A crowd gathered in Albany's Dana Park for a vigil in solidarity with the latest victims of officer-involved shootings.
One by one, attendees read names of black men killed by police officers, the event organized by the Upstate New York chapter of Black Lives Matter. It's an occurrence they say is happening too often.
“In this country, every 28 hours or less, an African-American man, woman or child, or Latino woman or child, or native woman or child is killed by law enforcement,” said Black Lives Matter spokesperson Rosa Clemente.
This week's killings of Alton Sterling and Philando Castile gave her reason to speak, along with several other attendees.
"I think we have to look at the systems that particularly dehumanize what we say are black and brown people,” said Clemente. "No matter what degree, no matter what attainment, we're often seen as a threat.”
"The act of one lone man who happens to be black cannot disparage an entire community and a community of people who have been organizing against violence in this country,” said Clemente, referring to the suspect in the killings of five Dallas law enforcement officers Thursday night.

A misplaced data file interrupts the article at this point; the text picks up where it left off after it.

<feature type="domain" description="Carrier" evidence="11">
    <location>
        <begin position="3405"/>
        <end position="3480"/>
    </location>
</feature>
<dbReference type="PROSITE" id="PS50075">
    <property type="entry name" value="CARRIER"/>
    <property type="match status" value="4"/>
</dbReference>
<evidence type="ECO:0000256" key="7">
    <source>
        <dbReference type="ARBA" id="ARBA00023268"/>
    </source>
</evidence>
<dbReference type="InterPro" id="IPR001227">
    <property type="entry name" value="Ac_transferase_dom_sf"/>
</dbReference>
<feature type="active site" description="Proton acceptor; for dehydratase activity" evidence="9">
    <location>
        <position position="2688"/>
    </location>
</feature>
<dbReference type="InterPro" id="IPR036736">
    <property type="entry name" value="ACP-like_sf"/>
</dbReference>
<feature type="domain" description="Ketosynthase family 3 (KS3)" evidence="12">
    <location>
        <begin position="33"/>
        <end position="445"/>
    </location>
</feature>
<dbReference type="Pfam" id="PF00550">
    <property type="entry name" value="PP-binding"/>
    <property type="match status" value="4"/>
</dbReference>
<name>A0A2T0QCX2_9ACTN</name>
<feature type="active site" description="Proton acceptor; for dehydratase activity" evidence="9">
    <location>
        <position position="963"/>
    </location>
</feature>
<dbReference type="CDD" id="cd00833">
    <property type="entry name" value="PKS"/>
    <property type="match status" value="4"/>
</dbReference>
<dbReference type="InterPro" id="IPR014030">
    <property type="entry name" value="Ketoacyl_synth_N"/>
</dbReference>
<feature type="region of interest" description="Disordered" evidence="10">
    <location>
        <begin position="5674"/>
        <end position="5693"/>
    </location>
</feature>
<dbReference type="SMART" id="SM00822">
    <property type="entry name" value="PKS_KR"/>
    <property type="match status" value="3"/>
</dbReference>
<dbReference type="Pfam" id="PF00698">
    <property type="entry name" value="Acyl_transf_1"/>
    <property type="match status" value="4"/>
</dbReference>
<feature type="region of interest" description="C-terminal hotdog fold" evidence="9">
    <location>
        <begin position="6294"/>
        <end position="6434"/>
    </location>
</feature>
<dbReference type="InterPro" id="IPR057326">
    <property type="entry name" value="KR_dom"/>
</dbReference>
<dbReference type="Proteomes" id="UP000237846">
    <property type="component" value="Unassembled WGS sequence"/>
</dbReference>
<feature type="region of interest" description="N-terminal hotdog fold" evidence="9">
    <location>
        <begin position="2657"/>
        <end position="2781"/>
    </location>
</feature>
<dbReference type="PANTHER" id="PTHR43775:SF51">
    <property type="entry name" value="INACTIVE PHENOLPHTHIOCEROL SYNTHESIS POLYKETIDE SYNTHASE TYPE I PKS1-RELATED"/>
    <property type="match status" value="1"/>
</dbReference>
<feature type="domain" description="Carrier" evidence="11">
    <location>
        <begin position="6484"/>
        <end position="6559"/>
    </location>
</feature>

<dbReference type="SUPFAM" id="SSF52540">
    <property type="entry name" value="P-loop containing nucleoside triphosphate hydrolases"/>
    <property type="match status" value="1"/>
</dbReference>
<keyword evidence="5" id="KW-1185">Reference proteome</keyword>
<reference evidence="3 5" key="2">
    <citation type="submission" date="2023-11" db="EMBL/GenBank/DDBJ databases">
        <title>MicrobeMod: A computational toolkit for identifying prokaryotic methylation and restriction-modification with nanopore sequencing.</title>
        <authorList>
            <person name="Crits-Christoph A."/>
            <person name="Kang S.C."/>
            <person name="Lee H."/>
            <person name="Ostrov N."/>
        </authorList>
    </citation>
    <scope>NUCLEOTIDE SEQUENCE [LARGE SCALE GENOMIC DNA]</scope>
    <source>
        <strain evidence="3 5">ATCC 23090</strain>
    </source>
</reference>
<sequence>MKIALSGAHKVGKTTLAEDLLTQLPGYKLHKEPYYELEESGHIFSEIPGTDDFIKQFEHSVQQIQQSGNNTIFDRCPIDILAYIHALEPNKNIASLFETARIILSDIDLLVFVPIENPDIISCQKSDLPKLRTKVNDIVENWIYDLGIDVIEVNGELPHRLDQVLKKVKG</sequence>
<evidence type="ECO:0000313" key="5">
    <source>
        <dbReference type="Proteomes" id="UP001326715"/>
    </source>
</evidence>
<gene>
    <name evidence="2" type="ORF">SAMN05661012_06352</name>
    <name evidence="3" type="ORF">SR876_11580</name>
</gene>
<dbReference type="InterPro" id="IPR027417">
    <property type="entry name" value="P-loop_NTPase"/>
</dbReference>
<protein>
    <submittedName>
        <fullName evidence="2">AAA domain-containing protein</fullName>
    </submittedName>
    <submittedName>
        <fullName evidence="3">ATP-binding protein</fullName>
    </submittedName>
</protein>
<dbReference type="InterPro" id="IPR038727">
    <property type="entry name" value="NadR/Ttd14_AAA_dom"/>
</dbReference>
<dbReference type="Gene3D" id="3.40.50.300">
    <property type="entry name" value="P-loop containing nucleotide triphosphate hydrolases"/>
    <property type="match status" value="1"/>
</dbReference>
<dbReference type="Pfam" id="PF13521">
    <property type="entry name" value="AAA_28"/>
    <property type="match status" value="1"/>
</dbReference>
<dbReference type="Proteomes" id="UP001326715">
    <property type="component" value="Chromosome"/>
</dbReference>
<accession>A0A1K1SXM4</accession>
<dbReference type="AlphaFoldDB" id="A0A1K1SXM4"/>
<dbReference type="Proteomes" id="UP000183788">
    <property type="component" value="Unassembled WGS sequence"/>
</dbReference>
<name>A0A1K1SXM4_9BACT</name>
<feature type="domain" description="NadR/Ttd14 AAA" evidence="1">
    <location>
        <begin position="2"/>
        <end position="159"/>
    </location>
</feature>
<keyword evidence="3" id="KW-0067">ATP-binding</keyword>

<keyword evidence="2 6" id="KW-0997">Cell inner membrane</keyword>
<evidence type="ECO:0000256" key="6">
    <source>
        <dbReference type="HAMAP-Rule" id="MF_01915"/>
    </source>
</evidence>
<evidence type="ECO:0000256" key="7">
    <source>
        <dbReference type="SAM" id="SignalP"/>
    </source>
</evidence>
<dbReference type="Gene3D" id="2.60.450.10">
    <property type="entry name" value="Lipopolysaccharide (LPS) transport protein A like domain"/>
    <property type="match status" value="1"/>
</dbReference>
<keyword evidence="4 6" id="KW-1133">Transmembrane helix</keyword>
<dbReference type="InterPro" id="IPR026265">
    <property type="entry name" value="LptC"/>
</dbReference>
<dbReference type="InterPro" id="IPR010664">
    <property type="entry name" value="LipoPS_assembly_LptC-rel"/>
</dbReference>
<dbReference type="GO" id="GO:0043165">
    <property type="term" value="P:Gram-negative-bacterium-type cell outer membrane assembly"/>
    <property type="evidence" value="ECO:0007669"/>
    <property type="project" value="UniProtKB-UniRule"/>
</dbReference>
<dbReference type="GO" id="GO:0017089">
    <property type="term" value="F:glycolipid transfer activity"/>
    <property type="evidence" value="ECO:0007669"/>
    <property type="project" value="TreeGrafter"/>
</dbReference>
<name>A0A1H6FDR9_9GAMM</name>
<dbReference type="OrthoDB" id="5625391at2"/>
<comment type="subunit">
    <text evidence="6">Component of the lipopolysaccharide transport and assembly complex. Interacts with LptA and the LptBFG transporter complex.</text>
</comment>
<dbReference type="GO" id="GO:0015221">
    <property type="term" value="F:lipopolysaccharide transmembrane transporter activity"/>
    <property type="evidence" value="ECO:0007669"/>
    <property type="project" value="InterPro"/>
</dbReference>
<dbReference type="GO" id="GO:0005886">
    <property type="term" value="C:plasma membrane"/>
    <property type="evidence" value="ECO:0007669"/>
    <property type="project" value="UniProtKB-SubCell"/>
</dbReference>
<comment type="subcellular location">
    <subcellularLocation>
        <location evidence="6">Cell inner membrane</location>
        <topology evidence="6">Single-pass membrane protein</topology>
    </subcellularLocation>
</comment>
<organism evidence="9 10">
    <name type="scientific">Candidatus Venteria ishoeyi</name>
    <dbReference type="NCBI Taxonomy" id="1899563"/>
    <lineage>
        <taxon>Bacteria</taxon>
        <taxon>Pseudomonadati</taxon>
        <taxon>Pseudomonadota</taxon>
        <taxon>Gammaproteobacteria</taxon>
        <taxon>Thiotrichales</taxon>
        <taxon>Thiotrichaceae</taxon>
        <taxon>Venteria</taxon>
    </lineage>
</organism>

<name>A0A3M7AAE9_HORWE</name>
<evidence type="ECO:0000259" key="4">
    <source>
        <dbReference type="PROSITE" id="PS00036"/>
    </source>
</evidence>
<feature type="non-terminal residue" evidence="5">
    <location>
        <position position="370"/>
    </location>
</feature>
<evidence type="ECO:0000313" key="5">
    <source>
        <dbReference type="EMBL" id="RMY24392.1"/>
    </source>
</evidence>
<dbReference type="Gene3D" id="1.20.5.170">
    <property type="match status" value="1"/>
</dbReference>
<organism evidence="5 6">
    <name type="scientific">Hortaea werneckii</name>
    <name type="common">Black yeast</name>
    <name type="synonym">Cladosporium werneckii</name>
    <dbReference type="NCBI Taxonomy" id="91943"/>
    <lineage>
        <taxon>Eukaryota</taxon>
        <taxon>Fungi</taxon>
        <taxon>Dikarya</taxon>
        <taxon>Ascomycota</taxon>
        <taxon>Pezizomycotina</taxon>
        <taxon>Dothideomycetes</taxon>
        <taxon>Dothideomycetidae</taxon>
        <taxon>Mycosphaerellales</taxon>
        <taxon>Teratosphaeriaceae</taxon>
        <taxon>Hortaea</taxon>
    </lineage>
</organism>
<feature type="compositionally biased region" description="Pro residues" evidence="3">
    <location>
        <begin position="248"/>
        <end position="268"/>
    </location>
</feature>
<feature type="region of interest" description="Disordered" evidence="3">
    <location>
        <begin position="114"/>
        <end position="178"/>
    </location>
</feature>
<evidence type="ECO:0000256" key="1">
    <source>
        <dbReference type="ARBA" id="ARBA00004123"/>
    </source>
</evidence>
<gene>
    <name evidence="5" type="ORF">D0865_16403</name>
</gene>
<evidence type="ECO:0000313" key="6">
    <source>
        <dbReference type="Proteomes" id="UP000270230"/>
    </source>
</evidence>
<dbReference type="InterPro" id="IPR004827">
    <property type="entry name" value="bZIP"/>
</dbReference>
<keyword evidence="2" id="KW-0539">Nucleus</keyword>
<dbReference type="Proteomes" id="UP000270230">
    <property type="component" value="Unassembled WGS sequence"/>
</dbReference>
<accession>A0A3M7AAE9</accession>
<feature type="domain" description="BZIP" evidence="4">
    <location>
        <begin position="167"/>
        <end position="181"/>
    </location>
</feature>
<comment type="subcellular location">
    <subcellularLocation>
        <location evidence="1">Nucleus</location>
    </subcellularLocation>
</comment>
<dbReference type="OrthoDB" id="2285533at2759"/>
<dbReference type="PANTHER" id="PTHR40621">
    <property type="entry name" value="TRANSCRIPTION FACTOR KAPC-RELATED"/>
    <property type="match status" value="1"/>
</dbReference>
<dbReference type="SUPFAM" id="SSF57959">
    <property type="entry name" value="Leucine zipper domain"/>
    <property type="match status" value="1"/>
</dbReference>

According to investigators, 25-year-old black veteran Micah Johnson said he was angry about recent killings by police and that he wanted to kill whites, particularly white officers.
“It’s one of the worst things I’ve ever seen in my career,” said Albany Police Chief Brendan Cox. "To have officers ambushed that were there protecting protestors and helping those protestors out, it’s a horrible tragedy and it’s heartbreaking.”
Johnson was killed after shootings at a demonstration in Dallas, but the demonstration in Albany was peaceful. That’s the only way organizers of Black Lives Matter said they condone action in the wake of the shootings.
“I think that the officers being killed is horrific,” said Clemente. “I think a lot of people could have been hurt.”
“We can get past this by working together. We have to,” said Cox. “It’s imperative for our entire country that we work together and solve our problems.”